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UN Says Darfur Flare Ups Serious

The United Nations has said that recent clashes between Sudanese militia and rebels may derail progress toward ending the Darfur crisis.

The United Nations says recent clashes between Sudanese militia and rebel forces in Darfur may be serious enough to undermine attempts at a peace agreement in the region.

The rebel Sudan Liberation Army says seven civilians were killed when Sudanese military forces used helicopters to raid Darfuri villages.

Sudan's government reports that five military personnel were killed while guarding civilians on the road between El Fasher, the North Darfur capital, and Nyala, the capital of South Darfur.

U.N. Mission in Sudan spokesperson Radhia Achouri says monitors have yet to determine if the violence was the fault of a few rogue rebels and soldiers or a planned attack.

"We know that because of some internal problems in the rebel groups sometimes you have just isolated incidents because one commander on the ground decided to do something without resorting to his chain of command," she said. " So what we are trying to look at is if it is actually just an isolated incident or two isolated incidents initiated by some individuals at their own initiative or if it is a more serious issue and there will be a resurgence of clashes between the rebels per se, as groups and as political entities and as a rebellion against the government."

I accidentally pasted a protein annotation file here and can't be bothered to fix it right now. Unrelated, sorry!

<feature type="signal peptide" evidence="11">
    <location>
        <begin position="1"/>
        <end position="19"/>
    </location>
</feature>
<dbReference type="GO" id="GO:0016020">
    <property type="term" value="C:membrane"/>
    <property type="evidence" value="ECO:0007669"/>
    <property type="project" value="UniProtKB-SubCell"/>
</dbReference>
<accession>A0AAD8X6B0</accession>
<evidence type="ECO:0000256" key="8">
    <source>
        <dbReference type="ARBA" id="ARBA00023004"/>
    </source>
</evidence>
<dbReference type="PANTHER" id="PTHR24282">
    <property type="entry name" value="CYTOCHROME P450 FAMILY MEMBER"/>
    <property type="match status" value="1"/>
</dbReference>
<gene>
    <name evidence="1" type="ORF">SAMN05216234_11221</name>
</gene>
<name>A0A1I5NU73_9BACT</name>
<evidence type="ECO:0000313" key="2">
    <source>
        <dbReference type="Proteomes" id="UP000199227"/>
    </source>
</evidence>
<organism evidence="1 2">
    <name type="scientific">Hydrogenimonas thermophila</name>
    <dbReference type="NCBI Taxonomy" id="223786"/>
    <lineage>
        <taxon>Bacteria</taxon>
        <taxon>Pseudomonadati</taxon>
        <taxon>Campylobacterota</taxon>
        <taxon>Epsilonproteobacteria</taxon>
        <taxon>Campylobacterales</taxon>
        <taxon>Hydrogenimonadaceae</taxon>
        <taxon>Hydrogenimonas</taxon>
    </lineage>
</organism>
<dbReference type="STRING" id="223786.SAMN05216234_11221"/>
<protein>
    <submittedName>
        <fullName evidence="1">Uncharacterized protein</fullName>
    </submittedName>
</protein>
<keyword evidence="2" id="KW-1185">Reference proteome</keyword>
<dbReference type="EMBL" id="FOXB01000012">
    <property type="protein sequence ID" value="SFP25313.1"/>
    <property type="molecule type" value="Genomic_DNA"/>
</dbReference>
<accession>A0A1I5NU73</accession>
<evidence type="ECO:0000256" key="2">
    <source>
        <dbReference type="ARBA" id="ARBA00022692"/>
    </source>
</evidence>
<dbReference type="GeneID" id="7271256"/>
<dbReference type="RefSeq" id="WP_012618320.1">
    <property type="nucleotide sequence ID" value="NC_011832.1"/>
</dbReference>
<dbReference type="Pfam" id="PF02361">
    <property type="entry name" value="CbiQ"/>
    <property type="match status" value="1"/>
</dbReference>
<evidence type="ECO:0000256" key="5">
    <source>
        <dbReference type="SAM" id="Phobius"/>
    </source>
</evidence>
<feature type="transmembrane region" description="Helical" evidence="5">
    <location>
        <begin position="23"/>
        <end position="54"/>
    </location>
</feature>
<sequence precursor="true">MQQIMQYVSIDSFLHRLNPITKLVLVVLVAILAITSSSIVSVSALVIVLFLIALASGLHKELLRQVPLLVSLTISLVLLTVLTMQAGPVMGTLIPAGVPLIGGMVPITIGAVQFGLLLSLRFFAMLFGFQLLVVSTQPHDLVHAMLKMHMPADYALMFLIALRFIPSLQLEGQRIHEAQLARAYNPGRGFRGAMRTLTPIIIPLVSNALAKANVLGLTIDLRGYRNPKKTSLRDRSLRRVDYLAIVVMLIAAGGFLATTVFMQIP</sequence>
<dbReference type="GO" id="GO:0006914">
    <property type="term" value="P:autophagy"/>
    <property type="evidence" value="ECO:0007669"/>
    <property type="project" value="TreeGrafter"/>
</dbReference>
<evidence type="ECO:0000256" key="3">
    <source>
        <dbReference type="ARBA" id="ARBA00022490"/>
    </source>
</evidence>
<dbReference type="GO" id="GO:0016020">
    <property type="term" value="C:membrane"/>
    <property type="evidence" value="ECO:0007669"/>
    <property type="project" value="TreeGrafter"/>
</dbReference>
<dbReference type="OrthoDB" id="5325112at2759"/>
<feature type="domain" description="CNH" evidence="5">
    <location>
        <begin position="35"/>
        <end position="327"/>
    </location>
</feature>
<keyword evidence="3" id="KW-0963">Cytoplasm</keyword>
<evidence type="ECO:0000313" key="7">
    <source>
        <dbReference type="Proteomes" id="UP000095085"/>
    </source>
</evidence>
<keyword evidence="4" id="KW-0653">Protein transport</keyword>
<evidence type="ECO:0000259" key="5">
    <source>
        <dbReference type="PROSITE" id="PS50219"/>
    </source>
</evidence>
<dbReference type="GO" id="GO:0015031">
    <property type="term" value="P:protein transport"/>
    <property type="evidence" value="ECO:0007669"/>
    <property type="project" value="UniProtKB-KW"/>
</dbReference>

Earlier this month the Government of Sudan and Darfur's two main rebel factions, the Sudan Liberation Army and the Justice and Equality Movement signed an agreement to contribute to a framework for a peaceful settlement. Ms. Achouri says this week's violence has cast some doubt upon the success of that agreement and upon the next round of peace talks set for August in Abuja, Nigeria.

"This is quite serious because they just signed the declaration of principles," she explained. "We had quite a more or less a calm period recently. We have all reasons, we had, we thought we had all reasons to hope that the Abuja talks are going to be quite decisive, I mean the next round. And if this happens, this is a very bad signal, be it to the people on the ground, the Darfuris or to everybody that is following the process."

Secretary of State Condoleezza Rice visited Darfur last week. She said Sudan has a credibility problem in the international community, due to the situation in Darfur. Secretary Rice said the situation demands action, not words.

The U.S. government has called the Darfur conflict genocide.

An estimated 200,000 people have died in the conflict and two million more have been displaced. The Sudanese government is charged with arming Arab militias to crush a 2003 uprising in the western region. The government denies the charges.